NEW CASTLE —
Editor, The News
It was about seven p.m. last Thursday, a very dark and rainy night with limited visibility when I was driving home on Pulaski Road.
Shortly after leaving Pulaski, two bright reflectors warned that an Amish buggy was directly ahead of us also heading toward New Castle. For some time, I drove slowly behind the buggy almost glad to follow the buggy with its red reflectors.
Eventually, we reached a point where I could have safely passed swinging wide to avoid the horse. In that very moment, I thank the Lord, my lights revealed six or eight young Amish girls abreast of the buggy on the left going in the same direction.
They were picking their way in the dark along the edge of the road. They were trudging head down in the pouring rain — dressed in dark clothes as black as the night.
I don’t know if they realized the danger, but I can still feel that horror I felt when I glimpsed those precious innocent girls suddenly revealed right there in my headlights.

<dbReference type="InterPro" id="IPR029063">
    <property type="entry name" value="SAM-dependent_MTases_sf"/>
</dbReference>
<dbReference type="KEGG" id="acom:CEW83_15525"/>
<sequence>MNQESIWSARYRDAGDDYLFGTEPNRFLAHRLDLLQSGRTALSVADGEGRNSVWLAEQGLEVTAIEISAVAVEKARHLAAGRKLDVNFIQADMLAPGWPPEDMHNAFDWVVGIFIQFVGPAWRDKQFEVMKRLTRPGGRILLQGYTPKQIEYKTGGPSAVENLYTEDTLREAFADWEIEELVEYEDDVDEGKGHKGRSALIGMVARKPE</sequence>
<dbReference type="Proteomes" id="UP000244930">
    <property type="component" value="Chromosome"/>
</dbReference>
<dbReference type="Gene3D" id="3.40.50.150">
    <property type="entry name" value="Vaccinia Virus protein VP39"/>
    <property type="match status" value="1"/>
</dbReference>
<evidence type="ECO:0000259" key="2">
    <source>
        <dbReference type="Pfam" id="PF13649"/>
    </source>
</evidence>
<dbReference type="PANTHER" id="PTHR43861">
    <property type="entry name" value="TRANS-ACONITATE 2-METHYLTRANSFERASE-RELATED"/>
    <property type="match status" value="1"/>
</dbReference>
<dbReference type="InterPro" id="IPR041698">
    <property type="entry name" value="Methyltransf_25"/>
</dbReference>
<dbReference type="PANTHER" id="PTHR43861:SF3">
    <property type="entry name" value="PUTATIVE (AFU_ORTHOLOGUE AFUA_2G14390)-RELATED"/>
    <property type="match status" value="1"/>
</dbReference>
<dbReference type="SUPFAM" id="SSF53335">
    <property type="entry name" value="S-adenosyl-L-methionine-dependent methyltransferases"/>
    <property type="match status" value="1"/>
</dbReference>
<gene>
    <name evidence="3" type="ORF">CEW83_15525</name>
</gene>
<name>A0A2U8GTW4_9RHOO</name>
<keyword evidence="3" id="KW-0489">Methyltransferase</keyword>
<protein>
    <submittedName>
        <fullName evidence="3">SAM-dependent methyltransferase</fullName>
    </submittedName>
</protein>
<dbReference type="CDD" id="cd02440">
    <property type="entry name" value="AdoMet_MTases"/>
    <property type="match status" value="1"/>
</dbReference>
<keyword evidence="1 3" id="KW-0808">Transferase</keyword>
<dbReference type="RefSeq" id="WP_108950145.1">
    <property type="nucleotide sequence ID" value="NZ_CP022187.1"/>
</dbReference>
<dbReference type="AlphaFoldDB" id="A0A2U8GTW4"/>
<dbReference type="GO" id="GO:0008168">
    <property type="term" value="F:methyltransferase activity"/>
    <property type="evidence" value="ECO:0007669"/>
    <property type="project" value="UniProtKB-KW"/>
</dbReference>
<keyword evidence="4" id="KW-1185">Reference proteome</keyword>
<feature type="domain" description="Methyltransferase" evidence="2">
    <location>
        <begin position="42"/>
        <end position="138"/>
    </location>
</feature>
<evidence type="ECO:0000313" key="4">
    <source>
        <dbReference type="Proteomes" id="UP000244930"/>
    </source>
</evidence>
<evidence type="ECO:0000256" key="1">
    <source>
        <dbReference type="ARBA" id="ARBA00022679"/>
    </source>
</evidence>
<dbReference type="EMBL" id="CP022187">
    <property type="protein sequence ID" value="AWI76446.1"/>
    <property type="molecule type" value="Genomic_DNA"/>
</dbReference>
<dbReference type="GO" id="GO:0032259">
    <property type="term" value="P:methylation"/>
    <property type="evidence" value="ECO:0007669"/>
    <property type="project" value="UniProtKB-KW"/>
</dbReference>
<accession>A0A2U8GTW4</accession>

If this happens again, the next driver may not see young girls or people in dark clothes walking along the side of the road. Whether in the murky rain or bright moonlight, dark clothes are almost invisible.
People in buggies and horses are protected with reflective devices. Could not anyone walking along the road in dark clothes carry either a lantern or with a reflector sewn on something that could be seen in time from a distance to warn drivers?
It could have been the worst day in the short life of these girls — not to mention my long one.
NEW CASTLE —
Editor, The News
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